Each dish includes a chicken breast and a healthy portion of the onions, rice, and pico de gallo. Eat all together, or side by side and enjoy. This is one of our favorite meals. It's very healthy, very filling, and so full of amazing flavor!

Monday, June 2, 2014

A Day in the Life of Our Homeschool...

The shop is open

As this school year is wrapping up for kids all over the States, I thought it would be fun to do a day in the life of our homeschool post, mostly because I don't think I've talked much about homeschooling here in awhile (a year?) other than snippets of projects or artwork the kids have done.
Homeschooling looks different from household to household because they're made up of completely different personalities and priorities.
We've found a pretty great routine, and we school year round (which basically means we keep up with most subjects even in the summer so we can take days off whenever--and however long--we want to when we need it). We also only 'do school' (formal work) Mondays thru Thursdays.

6:00AM Stefan gets ready to leave for work, wakes me up.

6:00AM-8:00AM I read, write, do bible study, check email and read blogs, pay bills online, etc. The kids are required to stay in their rooms until 8:00AM, but if they wake up they just read, or play. They come in when they wake up to give me a hug and get a good morning greeting before scooting back to their room. Some days this is around 7:30, some days it's 8:30 or later.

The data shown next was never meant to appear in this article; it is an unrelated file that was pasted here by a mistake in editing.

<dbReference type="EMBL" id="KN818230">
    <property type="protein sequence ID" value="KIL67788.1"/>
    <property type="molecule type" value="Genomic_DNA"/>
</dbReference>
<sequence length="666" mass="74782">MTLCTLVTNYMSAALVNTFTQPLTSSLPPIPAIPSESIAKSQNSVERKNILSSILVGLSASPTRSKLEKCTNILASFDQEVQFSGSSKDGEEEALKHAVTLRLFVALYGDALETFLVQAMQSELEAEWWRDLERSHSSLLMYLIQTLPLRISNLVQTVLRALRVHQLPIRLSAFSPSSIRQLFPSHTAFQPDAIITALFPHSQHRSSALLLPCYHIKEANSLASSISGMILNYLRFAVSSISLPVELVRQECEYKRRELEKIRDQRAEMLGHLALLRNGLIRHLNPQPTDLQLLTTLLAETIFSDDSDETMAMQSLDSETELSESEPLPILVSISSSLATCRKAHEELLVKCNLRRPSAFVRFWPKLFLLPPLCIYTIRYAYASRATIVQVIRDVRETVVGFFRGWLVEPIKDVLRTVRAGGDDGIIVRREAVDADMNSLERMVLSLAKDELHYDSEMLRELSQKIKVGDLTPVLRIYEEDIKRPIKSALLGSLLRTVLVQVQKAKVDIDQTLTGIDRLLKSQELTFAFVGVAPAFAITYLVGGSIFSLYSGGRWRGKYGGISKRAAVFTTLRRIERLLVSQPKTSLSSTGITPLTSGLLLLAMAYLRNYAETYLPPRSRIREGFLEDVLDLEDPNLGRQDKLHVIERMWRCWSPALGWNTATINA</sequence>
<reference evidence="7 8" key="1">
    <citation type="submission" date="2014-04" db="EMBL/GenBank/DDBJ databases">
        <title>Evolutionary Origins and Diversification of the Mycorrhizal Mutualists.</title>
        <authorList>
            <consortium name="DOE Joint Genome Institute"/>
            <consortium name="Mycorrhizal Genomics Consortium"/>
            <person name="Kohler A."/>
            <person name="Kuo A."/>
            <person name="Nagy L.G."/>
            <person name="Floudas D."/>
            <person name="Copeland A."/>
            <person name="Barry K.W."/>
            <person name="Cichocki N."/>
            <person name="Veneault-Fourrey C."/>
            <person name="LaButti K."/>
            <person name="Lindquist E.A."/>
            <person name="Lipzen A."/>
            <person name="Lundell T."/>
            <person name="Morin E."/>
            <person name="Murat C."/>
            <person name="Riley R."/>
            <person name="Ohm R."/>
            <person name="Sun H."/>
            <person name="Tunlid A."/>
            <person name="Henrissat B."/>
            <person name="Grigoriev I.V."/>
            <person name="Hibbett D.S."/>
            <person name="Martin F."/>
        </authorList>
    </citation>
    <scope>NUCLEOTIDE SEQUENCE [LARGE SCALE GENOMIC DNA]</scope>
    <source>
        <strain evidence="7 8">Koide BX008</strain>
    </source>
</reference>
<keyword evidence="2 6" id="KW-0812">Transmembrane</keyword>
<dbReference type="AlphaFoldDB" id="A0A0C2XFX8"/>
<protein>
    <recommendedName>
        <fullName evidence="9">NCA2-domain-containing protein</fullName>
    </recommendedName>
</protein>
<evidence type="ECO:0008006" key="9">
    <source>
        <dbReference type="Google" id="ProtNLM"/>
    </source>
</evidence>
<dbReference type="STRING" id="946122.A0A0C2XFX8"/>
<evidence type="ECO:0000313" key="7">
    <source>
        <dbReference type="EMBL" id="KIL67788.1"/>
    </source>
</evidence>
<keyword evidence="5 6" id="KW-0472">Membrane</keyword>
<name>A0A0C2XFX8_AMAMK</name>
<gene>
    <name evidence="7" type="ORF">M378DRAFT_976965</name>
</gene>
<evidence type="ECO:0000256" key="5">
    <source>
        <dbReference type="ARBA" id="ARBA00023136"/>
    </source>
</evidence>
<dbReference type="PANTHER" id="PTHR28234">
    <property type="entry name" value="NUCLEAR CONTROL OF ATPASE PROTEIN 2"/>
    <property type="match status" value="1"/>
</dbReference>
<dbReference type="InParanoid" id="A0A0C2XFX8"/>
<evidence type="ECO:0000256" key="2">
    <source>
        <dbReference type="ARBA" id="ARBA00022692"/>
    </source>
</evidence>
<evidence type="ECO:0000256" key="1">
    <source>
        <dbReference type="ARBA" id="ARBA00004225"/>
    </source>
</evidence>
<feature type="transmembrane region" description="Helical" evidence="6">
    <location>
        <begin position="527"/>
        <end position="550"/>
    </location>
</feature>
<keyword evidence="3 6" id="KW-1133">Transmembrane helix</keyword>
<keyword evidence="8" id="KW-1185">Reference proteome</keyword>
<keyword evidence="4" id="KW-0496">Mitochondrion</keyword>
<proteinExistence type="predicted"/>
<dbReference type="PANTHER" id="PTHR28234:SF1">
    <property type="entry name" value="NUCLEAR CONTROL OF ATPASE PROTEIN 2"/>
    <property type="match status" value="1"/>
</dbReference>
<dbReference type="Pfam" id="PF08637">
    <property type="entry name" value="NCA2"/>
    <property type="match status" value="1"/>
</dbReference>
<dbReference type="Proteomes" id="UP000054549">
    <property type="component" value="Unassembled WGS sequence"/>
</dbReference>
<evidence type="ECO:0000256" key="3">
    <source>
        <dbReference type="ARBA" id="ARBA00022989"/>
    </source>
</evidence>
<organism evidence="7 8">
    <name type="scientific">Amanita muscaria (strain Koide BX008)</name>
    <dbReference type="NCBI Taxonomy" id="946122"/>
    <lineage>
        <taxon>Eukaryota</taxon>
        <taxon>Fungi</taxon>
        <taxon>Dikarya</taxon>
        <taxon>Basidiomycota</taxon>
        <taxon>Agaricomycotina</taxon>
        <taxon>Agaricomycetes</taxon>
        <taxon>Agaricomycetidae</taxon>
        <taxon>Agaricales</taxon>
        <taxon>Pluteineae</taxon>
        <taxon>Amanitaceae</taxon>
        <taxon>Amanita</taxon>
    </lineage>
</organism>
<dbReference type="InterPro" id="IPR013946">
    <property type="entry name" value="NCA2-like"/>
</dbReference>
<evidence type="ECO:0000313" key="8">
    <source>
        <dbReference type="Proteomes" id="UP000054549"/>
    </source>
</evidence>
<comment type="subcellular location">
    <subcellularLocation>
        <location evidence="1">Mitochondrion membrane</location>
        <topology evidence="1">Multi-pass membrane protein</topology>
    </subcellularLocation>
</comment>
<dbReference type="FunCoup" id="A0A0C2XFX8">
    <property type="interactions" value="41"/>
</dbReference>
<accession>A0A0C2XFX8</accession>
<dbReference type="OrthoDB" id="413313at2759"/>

8:00AM-I get ready, on my off-workout days I shower, and then start breakfast.

8:30AM Breakfast is served and we all sit down together. I read our weekly poem, a bible story, a history section from Story of the World, and a chapter of our current read-aloud. If it's a science day (2x a week), I'll read that, too. We talk about everything we read, briefly, before switching gears. If I'm on it, I'll also say our French vocab word for the day, complete with drawing on the whiteboard. Perhaps once a week there is a French video to watch. The kids love Tonton. Lukka reads me a leveled reader. He loves Gerald and Piggie books by Mo Willems.

9:15(ish) 10AM- Breakfast is finished, and my kids are off to play. I use this time to have them do their morning chores (get changed, put jams away, make beds, tidy room, take vitamins), and I do my own chores like making my bed, tidying my room, doing the dishes and cleaning up the living room if there was anything laying around. After they're done, they play for a bit until I'm ready to start up again.